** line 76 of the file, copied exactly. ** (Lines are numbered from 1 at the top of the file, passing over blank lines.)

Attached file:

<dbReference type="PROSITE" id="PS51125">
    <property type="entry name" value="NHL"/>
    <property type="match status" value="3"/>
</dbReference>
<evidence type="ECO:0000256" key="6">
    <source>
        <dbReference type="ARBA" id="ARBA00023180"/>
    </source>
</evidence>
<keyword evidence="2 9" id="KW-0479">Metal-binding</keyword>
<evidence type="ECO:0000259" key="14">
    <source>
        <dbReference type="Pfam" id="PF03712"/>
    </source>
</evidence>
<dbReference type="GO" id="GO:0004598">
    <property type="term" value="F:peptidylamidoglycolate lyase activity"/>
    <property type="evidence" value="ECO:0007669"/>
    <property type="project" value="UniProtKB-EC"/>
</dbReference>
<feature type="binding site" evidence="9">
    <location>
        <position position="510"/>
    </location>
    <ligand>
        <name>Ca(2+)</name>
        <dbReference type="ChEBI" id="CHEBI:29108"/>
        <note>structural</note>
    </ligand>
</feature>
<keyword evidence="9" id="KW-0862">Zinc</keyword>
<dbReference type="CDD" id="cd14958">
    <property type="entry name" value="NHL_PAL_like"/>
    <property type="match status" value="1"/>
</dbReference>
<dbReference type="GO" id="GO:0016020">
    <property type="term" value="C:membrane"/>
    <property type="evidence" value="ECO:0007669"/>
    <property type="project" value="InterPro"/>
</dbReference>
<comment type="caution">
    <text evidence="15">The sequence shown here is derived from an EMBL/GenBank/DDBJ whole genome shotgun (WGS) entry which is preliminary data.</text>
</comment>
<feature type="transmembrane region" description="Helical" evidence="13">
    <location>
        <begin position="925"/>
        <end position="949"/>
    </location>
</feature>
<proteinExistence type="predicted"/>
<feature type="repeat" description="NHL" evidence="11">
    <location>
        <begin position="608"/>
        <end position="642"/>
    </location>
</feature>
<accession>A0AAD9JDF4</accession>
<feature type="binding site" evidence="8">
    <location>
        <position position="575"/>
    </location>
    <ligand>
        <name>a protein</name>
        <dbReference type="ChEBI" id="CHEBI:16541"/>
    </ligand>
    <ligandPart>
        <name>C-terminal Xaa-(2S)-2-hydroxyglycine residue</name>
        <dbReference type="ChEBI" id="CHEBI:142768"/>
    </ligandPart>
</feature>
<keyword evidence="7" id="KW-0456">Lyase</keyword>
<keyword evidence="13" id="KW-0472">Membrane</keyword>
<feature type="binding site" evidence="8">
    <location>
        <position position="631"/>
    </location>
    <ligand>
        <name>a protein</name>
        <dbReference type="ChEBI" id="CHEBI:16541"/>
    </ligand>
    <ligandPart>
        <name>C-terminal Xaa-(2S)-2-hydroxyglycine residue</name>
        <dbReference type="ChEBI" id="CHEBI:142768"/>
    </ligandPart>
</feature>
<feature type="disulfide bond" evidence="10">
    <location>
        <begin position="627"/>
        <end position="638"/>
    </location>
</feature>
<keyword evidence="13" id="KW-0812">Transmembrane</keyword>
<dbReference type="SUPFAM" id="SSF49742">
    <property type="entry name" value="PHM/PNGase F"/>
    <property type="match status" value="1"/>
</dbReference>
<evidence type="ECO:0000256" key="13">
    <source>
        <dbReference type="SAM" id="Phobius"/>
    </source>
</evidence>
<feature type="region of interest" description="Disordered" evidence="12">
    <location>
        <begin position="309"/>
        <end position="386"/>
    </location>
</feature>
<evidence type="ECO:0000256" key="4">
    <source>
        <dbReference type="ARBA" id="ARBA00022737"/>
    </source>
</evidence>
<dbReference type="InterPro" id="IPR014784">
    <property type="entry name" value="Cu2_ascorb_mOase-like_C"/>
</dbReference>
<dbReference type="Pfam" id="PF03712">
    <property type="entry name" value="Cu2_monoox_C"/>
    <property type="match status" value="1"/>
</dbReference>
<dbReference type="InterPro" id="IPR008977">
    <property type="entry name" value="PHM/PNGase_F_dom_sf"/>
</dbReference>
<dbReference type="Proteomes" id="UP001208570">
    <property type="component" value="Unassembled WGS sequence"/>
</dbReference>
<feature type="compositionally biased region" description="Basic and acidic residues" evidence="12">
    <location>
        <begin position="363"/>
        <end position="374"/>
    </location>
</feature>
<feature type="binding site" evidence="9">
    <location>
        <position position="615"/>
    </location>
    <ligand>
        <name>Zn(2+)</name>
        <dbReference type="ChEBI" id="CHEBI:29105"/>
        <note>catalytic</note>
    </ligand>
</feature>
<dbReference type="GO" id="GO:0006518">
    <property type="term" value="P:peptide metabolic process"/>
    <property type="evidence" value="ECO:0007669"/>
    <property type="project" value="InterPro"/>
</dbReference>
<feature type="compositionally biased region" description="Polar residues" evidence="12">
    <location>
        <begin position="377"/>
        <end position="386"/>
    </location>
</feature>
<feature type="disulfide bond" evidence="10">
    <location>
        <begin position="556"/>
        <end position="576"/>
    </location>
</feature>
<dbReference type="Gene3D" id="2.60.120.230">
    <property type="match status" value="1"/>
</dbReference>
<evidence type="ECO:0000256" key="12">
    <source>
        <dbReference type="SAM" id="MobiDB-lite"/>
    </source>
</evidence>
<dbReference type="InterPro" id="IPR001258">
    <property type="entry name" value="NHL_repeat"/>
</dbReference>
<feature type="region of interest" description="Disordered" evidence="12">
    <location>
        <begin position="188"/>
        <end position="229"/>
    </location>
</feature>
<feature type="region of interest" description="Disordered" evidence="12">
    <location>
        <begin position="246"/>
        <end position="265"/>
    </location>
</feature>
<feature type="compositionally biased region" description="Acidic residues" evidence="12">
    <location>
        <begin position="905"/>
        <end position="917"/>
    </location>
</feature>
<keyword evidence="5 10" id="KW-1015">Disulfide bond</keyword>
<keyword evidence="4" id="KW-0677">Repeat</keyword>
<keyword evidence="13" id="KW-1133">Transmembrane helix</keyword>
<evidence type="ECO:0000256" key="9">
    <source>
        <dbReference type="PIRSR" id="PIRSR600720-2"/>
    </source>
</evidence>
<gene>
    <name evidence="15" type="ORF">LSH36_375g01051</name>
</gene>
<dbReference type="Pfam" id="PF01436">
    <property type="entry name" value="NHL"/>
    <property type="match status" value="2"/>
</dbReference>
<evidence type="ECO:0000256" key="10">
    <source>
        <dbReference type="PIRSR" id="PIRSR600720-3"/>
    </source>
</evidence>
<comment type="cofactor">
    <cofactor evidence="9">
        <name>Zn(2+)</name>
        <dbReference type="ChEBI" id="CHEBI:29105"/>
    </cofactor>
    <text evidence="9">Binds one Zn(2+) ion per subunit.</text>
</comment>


    </location>